Being the biggest, deepest, or longest doesn’t necessarily make something the best; Grand Canyon Oman isn’t a mile deep, or a mile wide, but it still demonstrates the creative splendour of Mother Nature, the architect.
On the day we visited there weren’t any mule trains, or trekkers making their way up, and down, it’s unlikely it’s as popular as a slightly better publicised Grand Canyon. Probably not merely the result of a more professional marketing campaign, but visitors to this unexpected natural wonder are surely equally as impressed.
In the subdued light of a desert evening, with the threat of a distant storm driving, huge clouds skidding across the darkening sky it was attracting a number of visitors.
With the sunlight fading, several cars pulled up, their passengers spilling out eagerly on to the rough, gravel car park, keen to witness sunset over an unheralded wonder of nature. Judging by the respect they were giving the steep-sided gorge, they were suitably impressed.
The shadows of towering clouds crept across the craggy terrain of the massive scar on the Omani landscape. An inky blanket filling each cleft, every ravine of the gorge, adding texture to the scenery, and contrasting with the soft, golden glow of the setting sun.
This is the junction between Wadi Ghul, and Wadi Nakhar, in the Nakhar Canyon, and located 2000m up the road from Nizwa on the way to Jabal Shams, the highest peak in the Sultanate. Standing on the edge, and peering down into the depths of the huge ravine, is quite breath-taking, and it’s well worth exploring, rock hopping to take the choice views.
Look carefully and it’s possible to see fossils of sea creatures which roamed the oceans when this was a sea bed many millions of years ago, but eventually the gaze always returns to the canyon. Our little group had spread far, and wide along the rim of the canyon, our guide, Suleiman keeping a careful eye on those that ventured a little too close to the edge; yes, me.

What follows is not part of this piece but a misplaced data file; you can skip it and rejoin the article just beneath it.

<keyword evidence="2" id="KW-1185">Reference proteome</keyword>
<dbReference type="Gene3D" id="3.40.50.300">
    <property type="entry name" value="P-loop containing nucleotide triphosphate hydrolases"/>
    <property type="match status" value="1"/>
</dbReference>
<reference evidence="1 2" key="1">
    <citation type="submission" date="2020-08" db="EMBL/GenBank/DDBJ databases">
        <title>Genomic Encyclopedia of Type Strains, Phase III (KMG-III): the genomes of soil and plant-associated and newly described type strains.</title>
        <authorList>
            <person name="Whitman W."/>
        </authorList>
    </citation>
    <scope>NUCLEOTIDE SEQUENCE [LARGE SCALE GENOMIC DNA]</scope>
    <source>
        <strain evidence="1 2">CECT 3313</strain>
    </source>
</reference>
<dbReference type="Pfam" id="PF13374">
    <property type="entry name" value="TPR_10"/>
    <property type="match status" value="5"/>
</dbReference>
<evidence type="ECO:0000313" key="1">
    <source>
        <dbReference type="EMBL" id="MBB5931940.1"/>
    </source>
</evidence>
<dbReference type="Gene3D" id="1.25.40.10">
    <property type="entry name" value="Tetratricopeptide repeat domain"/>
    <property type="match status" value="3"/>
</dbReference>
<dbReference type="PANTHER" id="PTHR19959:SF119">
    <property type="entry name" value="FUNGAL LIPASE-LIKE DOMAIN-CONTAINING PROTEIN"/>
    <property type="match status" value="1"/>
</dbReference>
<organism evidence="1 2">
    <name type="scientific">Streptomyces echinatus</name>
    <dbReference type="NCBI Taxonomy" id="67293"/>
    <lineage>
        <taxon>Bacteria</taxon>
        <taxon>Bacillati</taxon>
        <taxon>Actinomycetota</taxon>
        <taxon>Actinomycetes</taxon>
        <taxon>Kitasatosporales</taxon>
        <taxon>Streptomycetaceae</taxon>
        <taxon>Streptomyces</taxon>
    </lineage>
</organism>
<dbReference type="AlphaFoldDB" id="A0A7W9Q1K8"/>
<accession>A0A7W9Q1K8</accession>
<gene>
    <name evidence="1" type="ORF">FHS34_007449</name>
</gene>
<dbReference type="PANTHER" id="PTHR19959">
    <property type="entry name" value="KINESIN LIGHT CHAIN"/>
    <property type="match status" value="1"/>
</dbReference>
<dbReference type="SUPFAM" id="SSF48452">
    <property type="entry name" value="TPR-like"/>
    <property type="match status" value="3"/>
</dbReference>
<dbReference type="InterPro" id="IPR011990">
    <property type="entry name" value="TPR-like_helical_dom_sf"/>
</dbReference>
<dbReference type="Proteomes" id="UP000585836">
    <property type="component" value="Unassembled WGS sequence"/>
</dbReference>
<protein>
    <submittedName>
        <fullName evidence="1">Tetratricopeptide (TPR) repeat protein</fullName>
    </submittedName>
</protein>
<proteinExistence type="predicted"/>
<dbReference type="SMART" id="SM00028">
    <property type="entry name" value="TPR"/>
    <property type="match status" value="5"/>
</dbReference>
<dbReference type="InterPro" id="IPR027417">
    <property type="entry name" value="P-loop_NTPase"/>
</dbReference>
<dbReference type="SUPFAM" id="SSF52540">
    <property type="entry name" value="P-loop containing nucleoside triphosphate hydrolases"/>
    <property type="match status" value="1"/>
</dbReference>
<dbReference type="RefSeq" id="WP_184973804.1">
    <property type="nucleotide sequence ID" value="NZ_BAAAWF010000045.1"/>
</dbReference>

We probably dwelled slightly too long here, enthralled by the stunning landscape, enjoying the last drops of warmth from the receding daylight, and taking dozens of images between us. This meant we missed sunset at the accommodation for the night, the aptly named “The View”, never mind, sunrise didn’t disappoint, and was well worth the bumpy ride up in the all terrain vehicle.
Close to the parking area, there is also a small stone built store, where three women sell locally made souvenirs, and bottled water daily. It appears a lonely building, in the middle of the Omani mountains, nearby there is also a doorway, built into the front of another stone shack. This one almost blends with the rocky surroundings, and was possibly a dwelling, though maybe just a place to escape the heat of the day.
Even as the sun was sinking below the horizon, and the chill of a desert evening began to set in, more cars appeared, parking long enough for the human cargo to relish the final moments of daylight. We were already back in the car, there wasn’t much conversation, after experiencing Grand Canyon Oman, one of nature’s grand designs, words seemed superfluous, and the bumpy track was barely noticed.
I visited the Grand Canyon Oman as a guest of the Sultanate of Oman Ministry of Tourism, but as always these are my own opinions.